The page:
The leading causes of death of women age 50 and older worldwide are heart
disease, stroke and cancer, officials at the World Health Organization in Geneva
However, Dr. John Beard, director of the WHO's Department of Ageing and Life Course and one of the authors of the study, says in developing countries these deaths occur at earlier ages than in the developed world and this gap in life expectancy between women in rich and poor countries is growing.
"Given the substantial reduction in maternal mortality and the increase in the number of older women over the last 10 years, health systems in low- and middle-income countries must adjust accordingly, otherwise this trend will continue to increase," Beard said in a statement.
"Changing women's exposures at earlier stages of their lives, particularly in relation to sexual health, tobacco and harmful use of alcohol, is essential to reversing the epidemic of chronic diseases."
There are known and cost-effective ways to address these common non-communicable diseases, including prevention, early diagnosis and management of high blood pressure, obesity, high cholesterol and screening for cancer.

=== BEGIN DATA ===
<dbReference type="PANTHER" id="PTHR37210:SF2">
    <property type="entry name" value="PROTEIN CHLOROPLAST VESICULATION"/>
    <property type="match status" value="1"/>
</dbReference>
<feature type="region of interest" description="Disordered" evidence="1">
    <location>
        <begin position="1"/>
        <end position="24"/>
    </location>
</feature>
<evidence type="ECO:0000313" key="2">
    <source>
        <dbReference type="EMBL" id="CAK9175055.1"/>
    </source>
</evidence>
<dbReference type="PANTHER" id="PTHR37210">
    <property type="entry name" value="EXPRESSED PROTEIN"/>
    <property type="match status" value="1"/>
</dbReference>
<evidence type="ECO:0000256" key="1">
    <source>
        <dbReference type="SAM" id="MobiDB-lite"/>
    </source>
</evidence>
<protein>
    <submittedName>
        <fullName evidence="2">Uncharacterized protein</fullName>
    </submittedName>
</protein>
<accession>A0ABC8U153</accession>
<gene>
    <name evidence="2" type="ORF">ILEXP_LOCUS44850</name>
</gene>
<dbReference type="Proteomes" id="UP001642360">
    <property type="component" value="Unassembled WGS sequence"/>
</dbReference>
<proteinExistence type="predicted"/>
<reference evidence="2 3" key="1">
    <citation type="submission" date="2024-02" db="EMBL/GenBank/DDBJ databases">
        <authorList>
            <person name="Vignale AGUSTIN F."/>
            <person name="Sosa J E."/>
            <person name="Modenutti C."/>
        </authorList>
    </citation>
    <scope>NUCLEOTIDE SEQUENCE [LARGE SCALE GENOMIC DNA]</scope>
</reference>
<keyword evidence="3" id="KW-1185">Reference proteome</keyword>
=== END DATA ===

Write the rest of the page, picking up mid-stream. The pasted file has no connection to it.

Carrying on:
Developed countries have taken measures to address these conditions over the last 20-30 years and fewer women age 50 and older are dying from heart disease, stroke and diabetes and these health improvements contributed most to increasing women's life expectancy at the age of 50, the WHO report says.
At age 50, women in Germany and Japan gained 3.5 years in life expectancy -- thanks to improvements in these health areas -- and can today expect to live to 84-88, but in Mexico and the Russian Federation, the life expectancy of 50-year-old women increased more slowly, by 2.4 and 1.2 years, so they can expect to live to the age of 80 and 78 years, the study says.
The findings are published in the Bulletin of the World Health Organization.
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